Renovated Plantation-Era Homes Are New Housing Option

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Vineyard Investment’s Patrick Low has a vision for Wahiawa as a revitalized country town offering new options for housing and upgraded services. His company’s investment and management resources are focused on providing new and existing residents with quality rentals and affordable homes that reflect the community’s plantation heritage.

Low, a licensed real estate broker, created Vineyard Investment in 2005 and has been involved in commercial real estate and construction for 23 years. He describes his company as “vertically integrated,” providing project management, construction and asset management, as well as property management.

“With its picturesque surroundings and small-town atmosphere, Wahiawa provides a desirable environment for a family-oriented lifestyle,” Low said. “Vineyard Investment has contributed to the quality of life in the community over the years through its property-management services. Now we are fulfilling a new commitment to provide affordable housing and, at the same time, preserve one of Wahiawa’s historical assets. Both new and remodeled single family homes are currently available in our Hale Ilima project, a cluster of 13 detached plantation era dwellings. Four homes are being marketed, all with four bedrooms, three with two baths and one with two-and-a-half baths, priced at $575,000 and $595,000, fee simple.”

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The project site is a 2.34-acre parcel located at the corner of Kilani Avenue and Ilima Street, west of California Avenue. The property is heavily vegetated and includes mature trees, including large lychee trees that will be preserved within the development due to their historic significance.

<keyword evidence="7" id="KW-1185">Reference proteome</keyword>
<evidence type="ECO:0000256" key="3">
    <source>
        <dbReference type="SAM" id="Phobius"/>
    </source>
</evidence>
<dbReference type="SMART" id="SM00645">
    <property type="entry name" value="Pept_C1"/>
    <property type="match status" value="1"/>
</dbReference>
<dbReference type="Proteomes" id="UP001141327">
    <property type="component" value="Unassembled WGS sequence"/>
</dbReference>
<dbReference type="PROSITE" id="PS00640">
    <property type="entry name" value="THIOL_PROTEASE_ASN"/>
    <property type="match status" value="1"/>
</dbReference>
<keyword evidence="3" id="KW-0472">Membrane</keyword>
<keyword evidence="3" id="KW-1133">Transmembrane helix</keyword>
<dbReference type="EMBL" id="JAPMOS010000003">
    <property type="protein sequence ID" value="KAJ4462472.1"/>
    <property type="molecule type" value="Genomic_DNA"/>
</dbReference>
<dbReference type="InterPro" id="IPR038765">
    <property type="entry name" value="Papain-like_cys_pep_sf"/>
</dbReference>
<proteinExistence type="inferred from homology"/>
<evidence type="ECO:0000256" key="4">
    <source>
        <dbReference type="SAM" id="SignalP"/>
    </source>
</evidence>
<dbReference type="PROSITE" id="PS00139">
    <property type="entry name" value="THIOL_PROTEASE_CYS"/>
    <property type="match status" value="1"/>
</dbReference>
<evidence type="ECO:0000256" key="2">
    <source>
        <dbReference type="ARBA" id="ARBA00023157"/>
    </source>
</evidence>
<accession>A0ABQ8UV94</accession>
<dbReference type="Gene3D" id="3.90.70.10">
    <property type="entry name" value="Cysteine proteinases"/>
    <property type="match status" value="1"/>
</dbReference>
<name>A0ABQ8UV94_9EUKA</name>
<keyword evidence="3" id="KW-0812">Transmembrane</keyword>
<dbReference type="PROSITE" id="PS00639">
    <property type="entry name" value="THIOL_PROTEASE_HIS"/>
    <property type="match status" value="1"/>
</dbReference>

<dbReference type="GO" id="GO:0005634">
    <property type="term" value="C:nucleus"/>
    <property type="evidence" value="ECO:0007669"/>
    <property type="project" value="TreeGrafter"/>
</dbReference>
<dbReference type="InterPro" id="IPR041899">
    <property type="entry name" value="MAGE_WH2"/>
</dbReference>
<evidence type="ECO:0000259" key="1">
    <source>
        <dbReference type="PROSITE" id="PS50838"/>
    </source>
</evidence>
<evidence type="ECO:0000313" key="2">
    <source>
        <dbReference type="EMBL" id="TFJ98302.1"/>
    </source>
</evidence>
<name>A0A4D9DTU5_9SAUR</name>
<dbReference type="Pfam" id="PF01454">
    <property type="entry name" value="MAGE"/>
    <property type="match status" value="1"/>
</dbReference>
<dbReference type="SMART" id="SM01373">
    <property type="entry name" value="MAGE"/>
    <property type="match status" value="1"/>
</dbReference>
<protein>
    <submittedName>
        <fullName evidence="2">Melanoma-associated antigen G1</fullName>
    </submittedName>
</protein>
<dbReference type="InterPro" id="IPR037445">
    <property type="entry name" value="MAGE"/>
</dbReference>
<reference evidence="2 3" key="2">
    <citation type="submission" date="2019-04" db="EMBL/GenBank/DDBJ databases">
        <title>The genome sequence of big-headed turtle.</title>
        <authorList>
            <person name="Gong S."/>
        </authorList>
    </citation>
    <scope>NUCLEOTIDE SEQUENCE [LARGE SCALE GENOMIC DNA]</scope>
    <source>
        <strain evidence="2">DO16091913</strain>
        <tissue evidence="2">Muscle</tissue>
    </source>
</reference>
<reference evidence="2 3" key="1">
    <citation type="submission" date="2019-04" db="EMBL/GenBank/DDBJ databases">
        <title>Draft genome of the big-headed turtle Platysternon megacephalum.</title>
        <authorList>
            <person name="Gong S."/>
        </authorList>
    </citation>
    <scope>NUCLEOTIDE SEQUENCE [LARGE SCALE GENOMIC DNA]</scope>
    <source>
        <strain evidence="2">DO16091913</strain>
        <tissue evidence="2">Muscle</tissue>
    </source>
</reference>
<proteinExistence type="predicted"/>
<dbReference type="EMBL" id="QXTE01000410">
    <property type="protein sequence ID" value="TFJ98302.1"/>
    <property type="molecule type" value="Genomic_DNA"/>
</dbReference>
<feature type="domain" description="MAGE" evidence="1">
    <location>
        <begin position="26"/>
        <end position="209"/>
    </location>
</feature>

In the early 1900s, the parcel that includes Hale Ilima was acquired from the Holloway Trust lands by Mannosuke Komu, who sold it in 1924 to Harry Kong and Edna Chong Kong. They began planting fruit trees and building homes on the site, continuing through the late ’60s for a total of 13 homes. Low, who purchased the property in January of 2013, has refined the project and has plans for six additional homes that will retain the plantation-era architectural style.

“The existing buildings are constructed on post and pier foundations with wood walls and pitch shingle roofs,” Low said. All the units include charming porches, double-hung windows and roof lines that preserve the plantation-era feel. The 20-plus significant trees on the property are located primarily along lot lines, and so create shade and privacy for the homes. Hale Ilima is located two blocks from Wahiawa Town, which is experiencing vitalization. Those of us who have been involved in this Wahiawa renaissance over the years support the concept of a ‘walkable community’ with convenient services and quality shopping and dining options, as well as the Central Oahu Sustainable Communities Plan vision of a ‘town within a forest.'”

For more information, call Kanani Adams (RA) at Vineyard Investment Realty at 421-9513, or email kanani@vine2.com.

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